Predictive Control - A simple and Powerful Method of Control Power Converters and Drives Part II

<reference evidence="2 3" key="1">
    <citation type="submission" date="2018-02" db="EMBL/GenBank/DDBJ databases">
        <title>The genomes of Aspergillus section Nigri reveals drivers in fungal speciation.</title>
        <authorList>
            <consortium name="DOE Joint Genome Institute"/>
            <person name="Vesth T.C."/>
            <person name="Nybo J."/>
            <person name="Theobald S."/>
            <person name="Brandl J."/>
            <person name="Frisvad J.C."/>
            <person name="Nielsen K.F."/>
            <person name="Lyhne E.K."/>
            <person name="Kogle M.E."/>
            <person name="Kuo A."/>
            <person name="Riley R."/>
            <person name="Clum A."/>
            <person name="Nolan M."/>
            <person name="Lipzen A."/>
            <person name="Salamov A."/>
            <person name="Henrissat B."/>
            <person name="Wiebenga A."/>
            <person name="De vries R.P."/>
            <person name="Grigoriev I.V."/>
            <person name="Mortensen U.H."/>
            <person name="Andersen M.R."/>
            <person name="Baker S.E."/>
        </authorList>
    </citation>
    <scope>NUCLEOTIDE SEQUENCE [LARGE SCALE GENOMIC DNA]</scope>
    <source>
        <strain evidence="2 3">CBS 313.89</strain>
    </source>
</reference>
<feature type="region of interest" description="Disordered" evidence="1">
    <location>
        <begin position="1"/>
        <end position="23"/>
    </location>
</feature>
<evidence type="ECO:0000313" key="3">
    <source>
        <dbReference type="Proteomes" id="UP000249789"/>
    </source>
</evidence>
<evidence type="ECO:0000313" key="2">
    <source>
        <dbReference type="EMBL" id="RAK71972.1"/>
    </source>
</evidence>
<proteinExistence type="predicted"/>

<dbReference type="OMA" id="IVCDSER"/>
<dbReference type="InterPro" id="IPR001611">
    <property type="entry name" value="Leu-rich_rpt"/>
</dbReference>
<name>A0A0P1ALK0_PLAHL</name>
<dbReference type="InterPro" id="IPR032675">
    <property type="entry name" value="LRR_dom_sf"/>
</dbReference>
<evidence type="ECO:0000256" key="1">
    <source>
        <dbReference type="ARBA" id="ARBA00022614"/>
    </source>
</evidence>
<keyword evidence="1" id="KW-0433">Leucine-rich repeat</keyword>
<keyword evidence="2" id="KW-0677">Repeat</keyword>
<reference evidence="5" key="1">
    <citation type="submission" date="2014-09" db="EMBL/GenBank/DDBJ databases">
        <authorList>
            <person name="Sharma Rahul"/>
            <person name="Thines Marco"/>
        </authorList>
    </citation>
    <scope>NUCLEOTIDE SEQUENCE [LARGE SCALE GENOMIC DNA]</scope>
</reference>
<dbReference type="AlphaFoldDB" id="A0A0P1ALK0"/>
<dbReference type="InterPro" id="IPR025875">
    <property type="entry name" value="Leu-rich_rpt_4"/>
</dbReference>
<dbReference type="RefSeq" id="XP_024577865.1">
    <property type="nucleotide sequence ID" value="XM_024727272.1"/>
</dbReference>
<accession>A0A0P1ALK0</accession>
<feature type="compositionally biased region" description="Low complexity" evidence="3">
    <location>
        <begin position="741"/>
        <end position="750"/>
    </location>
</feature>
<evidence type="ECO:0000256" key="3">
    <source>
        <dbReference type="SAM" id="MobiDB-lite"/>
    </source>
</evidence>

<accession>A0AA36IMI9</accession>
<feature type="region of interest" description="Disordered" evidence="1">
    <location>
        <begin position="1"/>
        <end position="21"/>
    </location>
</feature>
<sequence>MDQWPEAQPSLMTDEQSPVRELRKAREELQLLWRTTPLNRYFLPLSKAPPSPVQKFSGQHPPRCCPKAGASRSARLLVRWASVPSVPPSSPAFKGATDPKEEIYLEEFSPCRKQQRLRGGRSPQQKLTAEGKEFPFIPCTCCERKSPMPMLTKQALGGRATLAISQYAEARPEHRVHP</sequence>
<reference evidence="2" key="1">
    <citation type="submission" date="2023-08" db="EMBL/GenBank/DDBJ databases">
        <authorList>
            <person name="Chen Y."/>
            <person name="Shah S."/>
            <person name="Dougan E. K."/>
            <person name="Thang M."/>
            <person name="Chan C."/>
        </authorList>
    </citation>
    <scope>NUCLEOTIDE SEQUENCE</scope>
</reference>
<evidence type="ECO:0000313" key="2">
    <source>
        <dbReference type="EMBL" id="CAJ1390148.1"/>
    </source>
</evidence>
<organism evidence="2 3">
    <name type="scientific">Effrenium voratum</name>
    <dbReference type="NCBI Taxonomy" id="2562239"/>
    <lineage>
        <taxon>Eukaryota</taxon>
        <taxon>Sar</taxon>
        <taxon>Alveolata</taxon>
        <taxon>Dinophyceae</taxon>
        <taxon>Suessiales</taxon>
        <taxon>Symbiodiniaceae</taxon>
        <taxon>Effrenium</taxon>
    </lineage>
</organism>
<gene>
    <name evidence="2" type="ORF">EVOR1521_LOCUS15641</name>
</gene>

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Predictive Control - A simple and Powerful Method of Control Power Converters and Drives Part II